Ultrasensitive response motifs: Basic amplifiers in molecular signalling networks

Center for Dose Response Modeling, Institute for Chemical Safety Sciences, The Hamner Institutes for Health Sciences, Research Triangle Park, NC 27709, USA.
Open Biology (Impact Factor: 5.78). 04/2013; 3(4):130031. DOI: 10.1098/rsob.130031
Source: PubMed


Multi-component signal transduction pathways and gene regulatory circuits underpin integrated cellular responses to perturbations. A recurring set of network motifs serve as the basic building blocks of these molecular signalling networks. This review focuses on ultrasensitive response motifs (URMs) that amplify small percentage changes in the input signal into larger percentage changes in the output response. URMs generally possess a sigmoid input-output relationship that is steeper than the Michaelis-Menten type of response and is often approximated by the Hill function. Six types of URMs can be commonly found in intracellular molecular networks and each has a distinct kinetic mechanism for signal amplification. These URMs are: (i) positive cooperative binding, (ii) homo-multimerization, (iii) multistep signalling, (iv) molecular titration, (v) zero-order covalent modification cycle and (vi) positive feedback. Multiple URMs can be combined to generate highly switch-like responses. Serving as basic signal amplifiers, these URMs are essential for molecular circuits to produce complex nonlinear dynamics, including multistability, robust adaptation and oscillation. These dynamic properties are in turn responsible for higher-level cellular behaviours, such as cell fate determination, homeostasis and biological rhythm.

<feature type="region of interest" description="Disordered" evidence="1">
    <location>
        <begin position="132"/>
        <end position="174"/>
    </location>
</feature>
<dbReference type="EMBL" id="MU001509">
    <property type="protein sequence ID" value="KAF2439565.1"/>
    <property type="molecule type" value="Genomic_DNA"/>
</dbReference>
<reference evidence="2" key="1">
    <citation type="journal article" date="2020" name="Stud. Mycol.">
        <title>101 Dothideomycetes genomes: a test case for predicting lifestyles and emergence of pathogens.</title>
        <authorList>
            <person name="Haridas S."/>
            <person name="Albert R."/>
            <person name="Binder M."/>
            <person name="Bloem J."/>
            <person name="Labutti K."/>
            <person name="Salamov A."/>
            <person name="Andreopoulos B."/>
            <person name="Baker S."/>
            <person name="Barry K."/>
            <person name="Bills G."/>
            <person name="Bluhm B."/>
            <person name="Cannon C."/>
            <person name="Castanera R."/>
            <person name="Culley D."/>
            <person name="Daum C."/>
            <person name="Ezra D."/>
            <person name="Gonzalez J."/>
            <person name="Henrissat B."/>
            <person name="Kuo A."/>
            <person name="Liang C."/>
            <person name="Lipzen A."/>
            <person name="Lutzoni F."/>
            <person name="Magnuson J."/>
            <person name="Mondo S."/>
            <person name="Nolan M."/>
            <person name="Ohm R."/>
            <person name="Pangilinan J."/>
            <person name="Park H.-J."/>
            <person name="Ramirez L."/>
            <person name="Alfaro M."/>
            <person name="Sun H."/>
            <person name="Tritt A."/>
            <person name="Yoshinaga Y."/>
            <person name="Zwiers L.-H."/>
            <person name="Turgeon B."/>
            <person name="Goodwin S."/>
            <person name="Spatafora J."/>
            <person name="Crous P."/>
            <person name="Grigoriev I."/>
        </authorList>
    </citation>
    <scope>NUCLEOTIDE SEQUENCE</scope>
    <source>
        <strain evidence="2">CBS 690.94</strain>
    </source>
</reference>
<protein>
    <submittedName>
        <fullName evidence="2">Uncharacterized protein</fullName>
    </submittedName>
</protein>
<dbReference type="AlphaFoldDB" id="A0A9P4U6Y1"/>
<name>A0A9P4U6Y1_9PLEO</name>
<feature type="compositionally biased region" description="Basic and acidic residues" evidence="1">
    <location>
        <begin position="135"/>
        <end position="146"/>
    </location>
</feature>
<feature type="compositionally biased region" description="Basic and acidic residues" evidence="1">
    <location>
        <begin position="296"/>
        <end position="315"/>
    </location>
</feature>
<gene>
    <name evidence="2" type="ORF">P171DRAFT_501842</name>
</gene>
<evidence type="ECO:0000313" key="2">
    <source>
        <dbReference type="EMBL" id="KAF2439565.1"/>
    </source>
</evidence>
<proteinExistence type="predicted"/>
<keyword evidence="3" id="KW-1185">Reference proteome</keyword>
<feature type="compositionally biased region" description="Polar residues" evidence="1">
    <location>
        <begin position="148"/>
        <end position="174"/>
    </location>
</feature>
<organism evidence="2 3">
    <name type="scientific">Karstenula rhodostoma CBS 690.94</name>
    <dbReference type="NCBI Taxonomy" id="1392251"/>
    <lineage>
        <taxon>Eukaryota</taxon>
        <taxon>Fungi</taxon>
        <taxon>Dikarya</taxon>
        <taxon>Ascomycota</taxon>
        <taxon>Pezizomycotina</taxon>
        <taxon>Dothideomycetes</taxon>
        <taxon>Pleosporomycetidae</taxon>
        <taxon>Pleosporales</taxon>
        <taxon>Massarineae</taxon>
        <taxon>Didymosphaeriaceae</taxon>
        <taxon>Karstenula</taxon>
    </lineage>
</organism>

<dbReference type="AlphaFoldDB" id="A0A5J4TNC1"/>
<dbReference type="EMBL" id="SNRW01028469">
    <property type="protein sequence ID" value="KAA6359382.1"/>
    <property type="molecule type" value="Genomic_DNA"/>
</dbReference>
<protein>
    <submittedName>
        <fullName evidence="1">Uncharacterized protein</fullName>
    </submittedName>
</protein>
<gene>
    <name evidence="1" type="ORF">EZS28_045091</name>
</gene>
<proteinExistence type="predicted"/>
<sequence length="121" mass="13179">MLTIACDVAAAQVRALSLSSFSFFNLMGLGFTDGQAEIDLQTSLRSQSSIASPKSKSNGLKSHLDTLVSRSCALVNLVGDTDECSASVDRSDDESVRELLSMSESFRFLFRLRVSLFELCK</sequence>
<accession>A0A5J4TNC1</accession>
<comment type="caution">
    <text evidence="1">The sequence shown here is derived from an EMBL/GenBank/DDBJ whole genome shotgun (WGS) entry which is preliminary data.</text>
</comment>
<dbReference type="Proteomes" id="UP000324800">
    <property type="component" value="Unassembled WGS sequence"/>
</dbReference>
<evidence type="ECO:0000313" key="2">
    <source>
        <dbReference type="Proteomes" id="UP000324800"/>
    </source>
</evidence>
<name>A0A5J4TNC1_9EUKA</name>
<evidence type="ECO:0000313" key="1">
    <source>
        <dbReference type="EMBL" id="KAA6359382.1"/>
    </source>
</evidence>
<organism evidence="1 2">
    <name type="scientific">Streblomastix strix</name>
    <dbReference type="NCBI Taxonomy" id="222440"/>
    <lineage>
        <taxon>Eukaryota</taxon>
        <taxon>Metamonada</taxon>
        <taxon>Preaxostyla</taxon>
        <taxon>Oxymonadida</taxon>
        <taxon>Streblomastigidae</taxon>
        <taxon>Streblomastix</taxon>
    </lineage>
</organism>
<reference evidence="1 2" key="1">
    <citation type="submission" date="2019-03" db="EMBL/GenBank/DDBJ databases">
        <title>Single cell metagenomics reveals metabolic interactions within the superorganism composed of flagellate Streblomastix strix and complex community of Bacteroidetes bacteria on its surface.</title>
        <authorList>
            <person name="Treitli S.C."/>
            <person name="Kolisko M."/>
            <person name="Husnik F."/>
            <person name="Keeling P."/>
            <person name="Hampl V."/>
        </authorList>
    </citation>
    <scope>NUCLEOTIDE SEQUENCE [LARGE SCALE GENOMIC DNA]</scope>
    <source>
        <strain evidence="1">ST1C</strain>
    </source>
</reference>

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Available from: Melvin Andersen, Apr 21, 2014
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    • "Curiously, a minimum threshold quantity of S-RNase in the style is required to trigger the self-incompatibility reaction [30], [32], [51], but to date, no mechanism has yet been proposed to account for this. The threshold phenomenon is conceptually akin to a sigmoidal or ultrasensitive response for which a variety of mechanisms, including co-operativity, positive feedback loops and molecular titration [52] have been proposed. It is an intriguing possibility that eEF1A may potentially act to titrate the amount of free S-RNase following import into the pollen tube cytoplasm. "
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